I am most disturbed by the total absence of moral fiber and courage by the remaining seven commissioners. Not one commissioner had the guts to call this person out on such reprehensible behavior. So the silence revealed agreeement with the monologue. Corrosive speech and silent agreement erodes civility, decency and respect for our neighbors.

The executive staff never reminded commissioners to refrain from language that disparages, alienates, disrespects or maligns any group of Berkeley residents.

I now call upon the rent board commissioners to take constructive action.

  • Commissioner Simon-Weisberg should resign for conduct unbecoming a public official. Words and actions have impact and consequences. Voters also have the responsibility to not re-elect someone who alienates virtually everyone. Public officials are expected to demonstrate sound judgement, equanimity and respect for all citizens regardless of ethnicity, socio-economic status or political positions.
  • The current commission is really a tenant board, which vilifies property owners, especially landlords. The commissioners should stop taking the $500 monthly stipend and benefits since they see property owners as demonic. The stipends are property owners’ – specifically landlord – monies. Those monies should be utilized to establish a legal fund for indigent landlords. All property owners are not millionaires and many older adult property owners do not have lots of money, nor should they be coldly told: “You can sell your property or tap into your equity to hire a lawyer.” Equity is not liquidity like a cash machine withdrawal from a savings or checking account.
  • This commission needs training and a review of the Commissioners Manual regarding commissioner conduct and the Rent Board policy regarding commissioner communications and conduct during meetings.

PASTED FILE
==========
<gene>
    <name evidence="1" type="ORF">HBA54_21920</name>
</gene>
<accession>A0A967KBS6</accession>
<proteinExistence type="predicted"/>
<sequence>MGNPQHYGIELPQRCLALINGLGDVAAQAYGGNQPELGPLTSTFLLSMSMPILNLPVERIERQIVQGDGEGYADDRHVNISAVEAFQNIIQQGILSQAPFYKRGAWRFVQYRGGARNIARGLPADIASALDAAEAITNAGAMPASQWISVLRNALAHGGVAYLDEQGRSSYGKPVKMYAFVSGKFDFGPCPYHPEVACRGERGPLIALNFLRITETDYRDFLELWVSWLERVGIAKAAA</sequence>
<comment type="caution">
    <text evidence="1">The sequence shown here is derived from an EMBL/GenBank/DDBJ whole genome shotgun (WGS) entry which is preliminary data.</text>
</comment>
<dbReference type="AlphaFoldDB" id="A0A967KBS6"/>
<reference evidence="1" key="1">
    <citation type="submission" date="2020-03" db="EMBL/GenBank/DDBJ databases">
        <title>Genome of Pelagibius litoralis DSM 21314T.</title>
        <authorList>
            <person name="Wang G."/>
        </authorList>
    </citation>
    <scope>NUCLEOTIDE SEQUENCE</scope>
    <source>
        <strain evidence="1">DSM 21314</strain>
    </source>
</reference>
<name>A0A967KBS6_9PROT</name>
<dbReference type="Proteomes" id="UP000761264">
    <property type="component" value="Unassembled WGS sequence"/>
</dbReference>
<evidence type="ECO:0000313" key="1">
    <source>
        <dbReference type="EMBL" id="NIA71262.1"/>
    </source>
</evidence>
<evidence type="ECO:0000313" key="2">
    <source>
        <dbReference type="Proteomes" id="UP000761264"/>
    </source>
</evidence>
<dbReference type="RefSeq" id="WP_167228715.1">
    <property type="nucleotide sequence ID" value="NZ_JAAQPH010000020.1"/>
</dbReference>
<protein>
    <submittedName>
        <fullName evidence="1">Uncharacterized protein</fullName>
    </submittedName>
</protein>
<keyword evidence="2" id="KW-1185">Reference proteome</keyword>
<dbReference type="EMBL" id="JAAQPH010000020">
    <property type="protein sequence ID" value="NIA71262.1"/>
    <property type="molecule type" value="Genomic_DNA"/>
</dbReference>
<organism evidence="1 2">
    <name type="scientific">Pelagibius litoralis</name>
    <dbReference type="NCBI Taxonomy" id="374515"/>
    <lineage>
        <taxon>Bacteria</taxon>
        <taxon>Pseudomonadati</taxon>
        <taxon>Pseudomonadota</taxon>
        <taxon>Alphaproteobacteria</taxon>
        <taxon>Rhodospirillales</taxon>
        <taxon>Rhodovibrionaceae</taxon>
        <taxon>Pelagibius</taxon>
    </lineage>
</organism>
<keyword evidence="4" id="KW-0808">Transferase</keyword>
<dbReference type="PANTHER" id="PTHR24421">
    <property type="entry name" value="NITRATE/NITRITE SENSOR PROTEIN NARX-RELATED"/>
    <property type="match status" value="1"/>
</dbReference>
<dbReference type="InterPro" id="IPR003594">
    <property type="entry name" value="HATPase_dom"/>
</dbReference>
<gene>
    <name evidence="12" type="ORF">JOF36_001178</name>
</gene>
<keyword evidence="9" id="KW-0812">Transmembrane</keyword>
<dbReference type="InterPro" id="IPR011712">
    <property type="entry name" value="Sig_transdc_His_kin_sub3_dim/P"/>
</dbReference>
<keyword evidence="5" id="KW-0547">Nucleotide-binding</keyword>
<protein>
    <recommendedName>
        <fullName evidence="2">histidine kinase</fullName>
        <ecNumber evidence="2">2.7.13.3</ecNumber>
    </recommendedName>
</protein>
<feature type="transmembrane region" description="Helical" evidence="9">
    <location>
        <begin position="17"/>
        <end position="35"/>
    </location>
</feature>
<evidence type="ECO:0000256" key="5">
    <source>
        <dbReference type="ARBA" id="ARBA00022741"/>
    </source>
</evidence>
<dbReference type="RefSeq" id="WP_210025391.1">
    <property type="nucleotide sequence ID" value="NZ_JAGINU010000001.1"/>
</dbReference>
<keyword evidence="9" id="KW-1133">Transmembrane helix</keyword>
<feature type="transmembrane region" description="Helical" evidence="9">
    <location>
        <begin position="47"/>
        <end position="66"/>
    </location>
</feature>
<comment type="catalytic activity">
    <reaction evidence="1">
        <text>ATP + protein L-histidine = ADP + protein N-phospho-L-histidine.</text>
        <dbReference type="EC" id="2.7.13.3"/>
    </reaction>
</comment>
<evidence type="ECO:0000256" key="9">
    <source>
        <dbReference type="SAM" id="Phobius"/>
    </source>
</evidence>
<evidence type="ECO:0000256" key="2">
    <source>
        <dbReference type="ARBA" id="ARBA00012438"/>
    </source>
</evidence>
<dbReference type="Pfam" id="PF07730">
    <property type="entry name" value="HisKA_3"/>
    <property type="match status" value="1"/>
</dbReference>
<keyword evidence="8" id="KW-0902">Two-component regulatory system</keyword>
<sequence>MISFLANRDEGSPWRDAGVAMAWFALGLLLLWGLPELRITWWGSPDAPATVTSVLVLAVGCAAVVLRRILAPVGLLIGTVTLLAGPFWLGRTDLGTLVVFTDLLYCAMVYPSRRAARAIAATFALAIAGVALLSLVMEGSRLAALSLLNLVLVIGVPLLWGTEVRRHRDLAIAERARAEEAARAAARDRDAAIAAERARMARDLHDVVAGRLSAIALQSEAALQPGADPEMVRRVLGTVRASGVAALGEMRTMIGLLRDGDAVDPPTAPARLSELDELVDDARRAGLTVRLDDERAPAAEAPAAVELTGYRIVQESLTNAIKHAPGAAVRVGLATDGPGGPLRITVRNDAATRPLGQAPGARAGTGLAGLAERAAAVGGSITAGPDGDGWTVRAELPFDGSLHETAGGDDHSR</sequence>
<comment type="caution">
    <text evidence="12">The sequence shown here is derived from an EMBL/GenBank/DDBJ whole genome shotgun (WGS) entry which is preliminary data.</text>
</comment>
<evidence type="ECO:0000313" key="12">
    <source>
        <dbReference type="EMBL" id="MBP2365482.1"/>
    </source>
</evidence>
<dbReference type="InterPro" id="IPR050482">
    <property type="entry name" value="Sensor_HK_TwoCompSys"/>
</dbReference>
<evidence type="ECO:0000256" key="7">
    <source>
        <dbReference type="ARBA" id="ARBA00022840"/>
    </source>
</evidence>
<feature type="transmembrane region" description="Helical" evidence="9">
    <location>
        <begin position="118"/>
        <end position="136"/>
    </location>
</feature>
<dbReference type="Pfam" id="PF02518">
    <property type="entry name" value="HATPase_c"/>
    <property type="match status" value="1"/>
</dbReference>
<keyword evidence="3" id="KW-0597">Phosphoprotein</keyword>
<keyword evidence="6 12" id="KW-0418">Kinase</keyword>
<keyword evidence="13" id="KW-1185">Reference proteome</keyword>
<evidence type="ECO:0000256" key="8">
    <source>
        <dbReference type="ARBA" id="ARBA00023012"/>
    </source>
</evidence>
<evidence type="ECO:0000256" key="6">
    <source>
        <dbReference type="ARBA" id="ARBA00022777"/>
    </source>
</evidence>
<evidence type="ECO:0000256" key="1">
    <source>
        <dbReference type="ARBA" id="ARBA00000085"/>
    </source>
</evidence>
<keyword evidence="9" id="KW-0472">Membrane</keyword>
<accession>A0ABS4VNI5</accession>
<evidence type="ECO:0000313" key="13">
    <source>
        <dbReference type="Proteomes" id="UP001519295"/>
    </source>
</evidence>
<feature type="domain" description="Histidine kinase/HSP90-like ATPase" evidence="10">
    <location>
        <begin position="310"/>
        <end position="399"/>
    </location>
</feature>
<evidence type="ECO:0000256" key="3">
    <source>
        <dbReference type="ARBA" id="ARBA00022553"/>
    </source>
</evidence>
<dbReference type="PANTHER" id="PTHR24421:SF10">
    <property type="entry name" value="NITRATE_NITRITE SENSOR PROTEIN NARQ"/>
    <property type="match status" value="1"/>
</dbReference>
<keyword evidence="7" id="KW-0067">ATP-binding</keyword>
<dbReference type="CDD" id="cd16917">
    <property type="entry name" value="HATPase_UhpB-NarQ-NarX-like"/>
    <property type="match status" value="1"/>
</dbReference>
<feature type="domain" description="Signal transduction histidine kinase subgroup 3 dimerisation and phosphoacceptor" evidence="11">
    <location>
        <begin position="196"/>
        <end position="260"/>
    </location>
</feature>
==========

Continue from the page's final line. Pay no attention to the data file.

• The commission needs to make informed and evidence based-decisions to stabilize rents and build more affordable housing, not just emotional sound bites and sensationalism to whip up the base.
  • Commissioners need to work in collaboration with the Housing Advisory Commission, Zoning Adjustment Board, Planning Commission and City Council to build more housing that is affordable. Not just in Districts 1, 2 and 3; but in 4, 5, 6, 7 & 8 – inclusion across the city. We all need to move past NIMBY mentality. Designating some districts to build affordable housing and others not, is still exclusion and discrimination based on socio-economic class and inherent bias about who deserves to live where.
  • Establish tenant cooperative housing. Rent board commissioners should obtain an affordable residential building, develop rental agreements and manage the maintenance of the property to ensure safe and habitable living conditions. Tenant cooperative housing in Berkeley is a solution that can become an alternative model of how to provide housing to tenants of various ethnicities and incomes.

“Berkeley stands UNITED against hate” is displayed in residential and business windows throughout our city.  It’s time to stop the vicious name calling, insulting imagery and duplicity just to get votes. We all deserve better leadership.

Judy Hunt is a former Berkeley Rent Board Commissioner, and she now sits on the Board of Library Trustees.